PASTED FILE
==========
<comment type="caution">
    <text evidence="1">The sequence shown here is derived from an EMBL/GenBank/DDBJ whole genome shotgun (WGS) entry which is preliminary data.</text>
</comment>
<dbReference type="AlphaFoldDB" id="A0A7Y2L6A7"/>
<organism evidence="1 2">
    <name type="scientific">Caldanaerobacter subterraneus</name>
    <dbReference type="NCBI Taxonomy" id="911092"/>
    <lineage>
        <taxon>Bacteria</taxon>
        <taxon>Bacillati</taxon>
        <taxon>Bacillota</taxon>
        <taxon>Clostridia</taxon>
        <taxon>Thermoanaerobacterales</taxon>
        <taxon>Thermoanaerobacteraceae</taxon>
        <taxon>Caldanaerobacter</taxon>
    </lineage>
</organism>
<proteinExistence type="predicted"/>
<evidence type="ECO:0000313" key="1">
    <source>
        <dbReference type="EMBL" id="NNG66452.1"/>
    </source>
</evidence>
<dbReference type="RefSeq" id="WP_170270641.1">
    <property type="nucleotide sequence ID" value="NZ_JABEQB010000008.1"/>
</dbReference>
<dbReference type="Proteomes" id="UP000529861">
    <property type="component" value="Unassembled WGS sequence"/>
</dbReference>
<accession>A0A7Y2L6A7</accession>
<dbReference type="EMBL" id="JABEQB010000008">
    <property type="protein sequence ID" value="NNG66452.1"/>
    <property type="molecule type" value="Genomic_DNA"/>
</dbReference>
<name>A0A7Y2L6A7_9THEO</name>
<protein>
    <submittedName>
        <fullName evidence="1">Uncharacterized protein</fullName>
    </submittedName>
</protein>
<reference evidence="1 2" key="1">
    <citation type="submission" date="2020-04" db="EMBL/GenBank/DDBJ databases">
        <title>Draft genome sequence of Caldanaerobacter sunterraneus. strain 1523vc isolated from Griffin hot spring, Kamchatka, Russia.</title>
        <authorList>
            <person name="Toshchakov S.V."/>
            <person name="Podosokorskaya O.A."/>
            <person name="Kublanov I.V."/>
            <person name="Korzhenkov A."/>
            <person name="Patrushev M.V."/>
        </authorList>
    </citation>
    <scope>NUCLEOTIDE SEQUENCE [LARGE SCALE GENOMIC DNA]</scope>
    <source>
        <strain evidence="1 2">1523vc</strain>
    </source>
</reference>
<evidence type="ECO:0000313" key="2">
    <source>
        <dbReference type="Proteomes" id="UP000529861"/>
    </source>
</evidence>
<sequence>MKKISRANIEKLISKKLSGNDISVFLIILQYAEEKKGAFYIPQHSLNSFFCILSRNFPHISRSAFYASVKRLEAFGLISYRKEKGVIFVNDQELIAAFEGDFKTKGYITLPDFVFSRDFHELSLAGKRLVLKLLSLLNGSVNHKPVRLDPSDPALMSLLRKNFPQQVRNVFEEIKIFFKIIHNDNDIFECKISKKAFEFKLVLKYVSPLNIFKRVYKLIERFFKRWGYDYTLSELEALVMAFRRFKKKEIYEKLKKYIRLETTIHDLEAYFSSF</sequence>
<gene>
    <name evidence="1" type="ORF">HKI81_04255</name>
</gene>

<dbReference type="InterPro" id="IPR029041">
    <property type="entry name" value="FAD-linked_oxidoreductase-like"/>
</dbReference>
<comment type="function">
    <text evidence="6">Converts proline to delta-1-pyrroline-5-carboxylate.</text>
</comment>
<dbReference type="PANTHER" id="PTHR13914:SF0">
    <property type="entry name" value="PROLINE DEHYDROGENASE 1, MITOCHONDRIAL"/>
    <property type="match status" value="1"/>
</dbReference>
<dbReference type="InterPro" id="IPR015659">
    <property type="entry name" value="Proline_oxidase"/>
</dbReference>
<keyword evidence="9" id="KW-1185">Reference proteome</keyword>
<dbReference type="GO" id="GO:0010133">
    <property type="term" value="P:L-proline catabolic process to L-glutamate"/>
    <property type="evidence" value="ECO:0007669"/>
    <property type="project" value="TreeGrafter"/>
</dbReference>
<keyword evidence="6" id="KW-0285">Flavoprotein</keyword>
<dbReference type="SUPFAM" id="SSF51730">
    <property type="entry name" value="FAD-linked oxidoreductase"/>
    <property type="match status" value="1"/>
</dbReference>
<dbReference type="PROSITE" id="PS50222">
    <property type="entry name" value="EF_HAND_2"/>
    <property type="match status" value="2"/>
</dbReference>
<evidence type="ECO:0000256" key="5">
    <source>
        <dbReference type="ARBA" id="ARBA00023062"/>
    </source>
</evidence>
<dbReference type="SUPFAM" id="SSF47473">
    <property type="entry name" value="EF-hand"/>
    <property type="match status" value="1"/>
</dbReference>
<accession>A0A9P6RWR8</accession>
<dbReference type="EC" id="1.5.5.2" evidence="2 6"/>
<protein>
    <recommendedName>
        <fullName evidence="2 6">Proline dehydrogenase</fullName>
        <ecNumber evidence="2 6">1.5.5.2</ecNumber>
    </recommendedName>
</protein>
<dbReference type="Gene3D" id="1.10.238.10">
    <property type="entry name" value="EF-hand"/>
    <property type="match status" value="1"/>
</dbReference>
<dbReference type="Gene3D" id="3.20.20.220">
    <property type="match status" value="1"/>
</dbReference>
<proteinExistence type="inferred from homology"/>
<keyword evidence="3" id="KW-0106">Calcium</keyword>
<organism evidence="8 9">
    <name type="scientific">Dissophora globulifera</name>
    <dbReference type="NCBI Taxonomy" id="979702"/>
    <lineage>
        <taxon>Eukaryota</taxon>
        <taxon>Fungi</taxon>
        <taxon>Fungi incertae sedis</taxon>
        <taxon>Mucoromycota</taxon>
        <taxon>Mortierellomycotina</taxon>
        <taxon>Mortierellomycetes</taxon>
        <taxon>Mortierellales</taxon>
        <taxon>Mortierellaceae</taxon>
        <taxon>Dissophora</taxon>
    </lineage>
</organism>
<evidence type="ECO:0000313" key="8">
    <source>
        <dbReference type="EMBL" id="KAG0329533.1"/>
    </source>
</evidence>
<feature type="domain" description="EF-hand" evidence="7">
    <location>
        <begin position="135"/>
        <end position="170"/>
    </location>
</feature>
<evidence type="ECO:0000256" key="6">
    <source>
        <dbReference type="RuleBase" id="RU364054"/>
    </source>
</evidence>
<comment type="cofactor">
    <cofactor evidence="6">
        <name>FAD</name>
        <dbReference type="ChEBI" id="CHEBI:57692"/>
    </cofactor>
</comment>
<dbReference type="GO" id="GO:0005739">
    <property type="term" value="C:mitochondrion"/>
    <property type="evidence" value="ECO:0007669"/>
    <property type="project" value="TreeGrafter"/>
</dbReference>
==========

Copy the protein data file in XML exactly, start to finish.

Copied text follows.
<comment type="caution">
    <text evidence="1">The sequence shown here is derived from an EMBL/GenBank/DDBJ whole genome shotgun (WGS) entry which is preliminary data.</text>
</comment>
<dbReference type="AlphaFoldDB" id="A0A7Y2L6A7"/>
<organism evidence="1 2">
    <name type="scientific">Caldanaerobacter subterraneus</name>
    <dbReference type="NCBI Taxonomy" id="911092"/>
    <lineage>
        <taxon>Bacteria</taxon>
        <taxon>Bacillati</taxon>
        <taxon>Bacillota</taxon>
        <taxon>Clostridia</taxon>
        <taxon>Thermoanaerobacterales</taxon>
        <taxon>Thermoanaerobacteraceae</taxon>
        <taxon>Caldanaerobacter</taxon>
    </lineage>
</organism>
<proteinExistence type="predicted"/>
<evidence type="ECO:0000313" key="1">
    <source>
        <dbReference type="EMBL" id="NNG66452.1"/>
    </source>
</evidence>
<dbReference type="RefSeq" id="WP_170270641.1">
    <property type="nucleotide sequence ID" value="NZ_JABEQB010000008.1"/>
</dbReference>
<dbReference type="Proteomes" id="UP000529861">
    <property type="component" value="Unassembled WGS sequence"/>
</dbReference>
<accession>A0A7Y2L6A7</accession>
<dbReference type="EMBL" id="JABEQB010000008">
    <property type="protein sequence ID" value="NNG66452.1"/>
    <property type="molecule type" value="Genomic_DNA"/>
</dbReference>
<name>A0A7Y2L6A7_9THEO</name>
<protein>
    <submittedName>
        <fullName evidence="1">Uncharacterized protein</fullName>
    </submittedName>
</protein>
<reference evidence="1 2" key="1">
    <citation type="submission" date="2020-04" db="EMBL/GenBank/DDBJ databases">
        <title>Draft genome sequence of Caldanaerobacter sunterraneus. strain 1523vc isolated from Griffin hot spring, Kamchatka, Russia.</title>
        <authorList>
            <person name="Toshchakov S.V."/>
            <person name="Podosokorskaya O.A."/>
            <person name="Kublanov I.V."/>
            <person name="Korzhenkov A."/>
            <person name="Patrushev M.V."/>
        </authorList>
    </citation>
    <scope>NUCLEOTIDE SEQUENCE [LARGE SCALE GENOMIC DNA]</scope>
    <source>
        <strain evidence="1 2">1523vc</strain>
    </source>
</reference>
<evidence type="ECO:0000313" key="2">
    <source>
        <dbReference type="Proteomes" id="UP000529861"/>
    </source>
</evidence>
<sequence>MKKISRANIEKLISKKLSGNDISVFLIILQYAEEKKGAFYIPQHSLNSFFCILSRNFPHISRSAFYASVKRLEAFGLISYRKEKGVIFVNDQELIAAFEGDFKTKGYITLPDFVFSRDFHELSLAGKRLVLKLLSLLNGSVNHKPVRLDPSDPALMSLLRKNFPQQVRNVFEEIKIFFKIIHNDNDIFECKISKKAFEFKLVLKYVSPLNIFKRVYKLIERFFKRWGYDYTLSELEALVMAFRRFKKKEIYEKLKKYIRLETTIHDLEAYFSSF</sequence>
<gene>
    <name evidence="1" type="ORF">HKI81_04255</name>
</gene>

<dbReference type="InterPro" id="IPR029041">
    <property type="entry name" value="FAD-linked_oxidoreductase-like"/>
</dbReference>
<comment type="function">
    <text evidence="6">Converts proline to delta-1-pyrroline-5-carboxylate.</text>
</comment>
<dbReference type="PANTHER" id="PTHR13914:SF0">
    <property type="entry name" value="PROLINE DEHYDROGENASE 1, MITOCHONDRIAL"/>
    <property type="match status" value="1"/>
</dbReference>
<dbReference type="InterPro" id="IPR015659">
    <property type="entry name" value="Proline_oxidase"/>
</dbReference>
<keyword evidence="9" id="KW-1185">Reference proteome</keyword>
<dbReference type="GO" id="GO:0010133">
    <property type="term" value="P:L-proline catabolic process to L-glutamate"/>
    <property type="evidence" value="ECO:0007669"/>
    <property type="project" value="TreeGrafter"/>
</dbReference>
<keyword evidence="6" id="KW-0285">Flavoprotein</keyword>
<dbReference type="SUPFAM" id="SSF51730">
    <property type="entry name" value="FAD-linked oxidoreductase"/>
    <property type="match status" value="1"/>
</dbReference>
<dbReference type="PROSITE" id="PS50222">
    <property type="entry name" value="EF_HAND_2"/>
    <property type="match status" value="2"/>
</dbReference>
<evidence type="ECO:0000256" key="5">
    <source>
        <dbReference type="ARBA" id="ARBA00023062"/>
    </source>
</evidence>
<dbReference type="SUPFAM" id="SSF47473">
    <property type="entry name" value="EF-hand"/>
    <property type="match status" value="1"/>
</dbReference>
<accession>A0A9P6RWR8</accession>
<dbReference type="EC" id="1.5.5.2" evidence="2 6"/>
<protein>
    <recommendedName>
        <fullName evidence="2 6">Proline dehydrogenase</fullName>
        <ecNumber evidence="2 6">1.5.5.2</ecNumber>
    </recommendedName>
</protein>
<dbReference type="Gene3D" id="1.10.238.10">
    <property type="entry name" value="EF-hand"/>
    <property type="match status" value="1"/>
</dbReference>
<dbReference type="Gene3D" id="3.20.20.220">
    <property type="match status" value="1"/>
</dbReference>
<proteinExistence type="inferred from homology"/>
<keyword evidence="3" id="KW-0106">Calcium</keyword>
<organism evidence="8 9">
    <name type="scientific">Dissophora globulifera</name>
    <dbReference type="NCBI Taxonomy" id="979702"/>
    <lineage>
        <taxon>Eukaryota</taxon>
        <taxon>Fungi</taxon>
        <taxon>Fungi incertae sedis</taxon>
        <taxon>Mucoromycota</taxon>
        <taxon>Mortierellomycotina</taxon>
        <taxon>Mortierellomycetes</taxon>
        <taxon>Mortierellales</taxon>
        <taxon>Mortierellaceae</taxon>
        <taxon>Dissophora</taxon>
    </lineage>
</organism>
<evidence type="ECO:0000313" key="8">
    <source>
        <dbReference type="EMBL" id="KAG0329533.1"/>
    </source>
</evidence>
<feature type="domain" description="EF-hand" evidence="7">
    <location>
        <begin position="135"/>
        <end position="170"/>
    </location>
</feature>
<evidence type="ECO:0000256" key="6">
    <source>
        <dbReference type="RuleBase" id="RU364054"/>
    </source>
</evidence>
<comment type="cofactor">
    <cofactor evidence="6">
        <name>FAD</name>
        <dbReference type="ChEBI" id="CHEBI:57692"/>
    </cofactor>
</comment>
<dbReference type="GO" id="GO:0005739">
    <property type="term" value="C:mitochondrion"/>
    <property type="evidence" value="ECO:0007669"/>
    <property type="project" value="TreeGrafter"/>
</dbReference>